When online, be aware of red flags and recognize when things seem out of place or odd.

I have recently been receiving a lot of spam from hotmail accounts (which seems to be a favorite target of hackers these days) and the spam I am receiving is incredibly deceptive.  Spammers are now adding prefixes such as “RE:” and “FW:” to email subjects to entice individuals to open messages.  This is an example of a red flag you should be aware of – if a message seems out of place (like a “reply” to a message you didn’t send) chances are the email is spam.  Another spam favorite is the giveaway of electronic devices – now, I don’t want to seem like I’m a pessimist but if something sounds too good to be true there is a higher chance that it probably is.  I always suggest to users that they tread lightly with the “out of this world” type of promotions and have heightened senses when pursuing these types of links/sites.

Password protection is critical.

I’ve walked into many offices where passwords have been left on sticky notes underneath the keyboard because they are hard for people to remember.  Granted, techies (like myself) are often guilty of making password requirements too complex but I always discourage the use of sticky notes near the computer simply because it allows very easy access to sensitive login information.  Here are some tips for protecting your password that will save you the trouble of being hacked or having your accounts improperly accessed:

  • Make your password case is sensitive with mixed characters and letters – stay away from common English words and phrases
  • Commit to memorizing your password or store your passwords in a concealed place (and not under “P” for passwords either)
  • Change your personal passwords every 6 to 12 months or whenever you feel your digital space may have been compromised
  • Use a secure password management tool that integrates with your browser and websites/multiple passwords

Install an anti-virus program.

I keep saying this and it still amazes me how many people don’t have an anti-virus program on their computer.  Everyone, including Mac users, should have an anti-virus program or internet security suite installed on their computer.  If you’re worried about the cost of a program, I recommend the free version of AVG anti-virus or download one of the many trial versions of the security suites out there, like PC Tools or Kaspersky Anti-Virus.  But trust me, the money for such programs is worth the investment!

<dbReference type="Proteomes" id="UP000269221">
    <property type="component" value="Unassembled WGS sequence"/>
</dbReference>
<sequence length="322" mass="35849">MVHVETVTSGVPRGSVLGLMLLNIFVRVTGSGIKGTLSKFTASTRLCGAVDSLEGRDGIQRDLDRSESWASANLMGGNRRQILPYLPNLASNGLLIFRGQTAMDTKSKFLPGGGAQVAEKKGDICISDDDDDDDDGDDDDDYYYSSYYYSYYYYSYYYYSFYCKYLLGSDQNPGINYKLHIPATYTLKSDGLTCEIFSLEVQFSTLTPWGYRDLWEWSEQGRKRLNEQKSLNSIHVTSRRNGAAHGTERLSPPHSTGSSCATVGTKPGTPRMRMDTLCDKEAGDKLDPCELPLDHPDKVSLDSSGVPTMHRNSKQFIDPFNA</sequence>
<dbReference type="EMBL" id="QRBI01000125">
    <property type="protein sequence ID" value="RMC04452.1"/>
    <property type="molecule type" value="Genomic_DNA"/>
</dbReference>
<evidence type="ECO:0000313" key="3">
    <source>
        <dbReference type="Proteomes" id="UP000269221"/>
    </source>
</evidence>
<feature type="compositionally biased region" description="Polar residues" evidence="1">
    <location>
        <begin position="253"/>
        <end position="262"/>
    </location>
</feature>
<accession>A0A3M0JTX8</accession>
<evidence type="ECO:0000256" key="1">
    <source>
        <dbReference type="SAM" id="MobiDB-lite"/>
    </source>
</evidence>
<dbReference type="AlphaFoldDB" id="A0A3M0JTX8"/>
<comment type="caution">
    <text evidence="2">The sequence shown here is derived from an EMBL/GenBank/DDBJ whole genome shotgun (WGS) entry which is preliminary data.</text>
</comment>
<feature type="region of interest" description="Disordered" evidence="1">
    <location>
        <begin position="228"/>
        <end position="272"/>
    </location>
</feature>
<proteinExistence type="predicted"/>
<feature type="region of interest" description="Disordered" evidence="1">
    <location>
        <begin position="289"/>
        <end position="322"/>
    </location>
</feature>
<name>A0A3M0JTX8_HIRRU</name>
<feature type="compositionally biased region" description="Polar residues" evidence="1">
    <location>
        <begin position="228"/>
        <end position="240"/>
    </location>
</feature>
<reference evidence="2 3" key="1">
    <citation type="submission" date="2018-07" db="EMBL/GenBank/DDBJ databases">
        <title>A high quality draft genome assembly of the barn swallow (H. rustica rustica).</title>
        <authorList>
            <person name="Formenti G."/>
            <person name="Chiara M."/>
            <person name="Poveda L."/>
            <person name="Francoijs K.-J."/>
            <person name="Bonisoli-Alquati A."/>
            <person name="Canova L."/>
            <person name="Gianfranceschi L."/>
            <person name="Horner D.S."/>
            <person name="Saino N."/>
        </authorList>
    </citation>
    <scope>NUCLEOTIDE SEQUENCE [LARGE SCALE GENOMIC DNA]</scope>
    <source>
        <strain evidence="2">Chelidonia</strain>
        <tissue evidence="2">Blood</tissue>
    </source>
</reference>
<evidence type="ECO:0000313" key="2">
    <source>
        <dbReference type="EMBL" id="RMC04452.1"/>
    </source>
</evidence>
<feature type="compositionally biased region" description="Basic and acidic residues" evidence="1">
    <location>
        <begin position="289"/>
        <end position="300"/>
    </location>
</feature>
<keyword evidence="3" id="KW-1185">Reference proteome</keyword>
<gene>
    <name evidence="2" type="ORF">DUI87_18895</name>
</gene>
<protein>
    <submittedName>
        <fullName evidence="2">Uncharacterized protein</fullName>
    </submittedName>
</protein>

I realize these things may seem like common sense but, with digital security, the common sense/trivial matters do make the difference between a big computer nightmare and digital bliss!

Share with me in the comments the tips and tricks that you use online to protect yourself.

Today’s top technology myths. Fact or fiction?

Top Technology Myths
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I recently read an article, “Technology’s Biggest Myths” on MSNBC that described some of the biggest myths of technology today and assessed whether they were true or not. I was fairly skeptical but it was actually a pretty good article and cleared up a number of things I wasn’t aware of.  Go ahead, go read the article and then come back, we’ll chat then.

Back already? Wow, you’re a fast reader. Okay okay, let’s continue…

After that article I can’t help but say ‘Where to Start???’. The first thing that jumps out at me is the claim that you can’t get viruses if you only visit G-Rated sites.  In the article, Avast Software (maker of popular antivirus software) will tell you that there are 100 virus infected websites on ‘clean’ content sites for every virus on an adult based content site!

This stuck out to me because we hear this everyday in our shop. One of the most common questions we get is “Why did I get this virus??”. And unfortunately there’s no easy answer for that question. The only thing we can recommend is making sure you have a valid up to date antivirus program and that you’re being aware of any suspicious looking websites that you visit.

Computer Anti-Virus Software
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The second biggest thing that stuck out to me was the Windows Vista vs. Windows 7 speed comparison.  Now, for the not-so-techie people in the crowd, you may not have been as immersed by stats claiming this as I have. I’ve seen countless studies, tests and comparisons that make this claim so I was really interested to hear what MSNBC had to say about the topic. And low and behold, I was right!  Just like a number of other articles I had read, Windows 7 does actually outperform Windows Vista.

If you’ve been relying solely on my critiques so far, I do suggest you make your way to the article and check it out for yourself.  It not only describes the myths I’ve mentioned but also goes over whether or not your new iPhone 4 is alone in its fatal signal strength band issue or if all smartphones share its fate. Also, have you ever wondered if you’ve been getting ripped off for the price of an HDMI cable?

Check it out and let me know in the comments what stands out to you!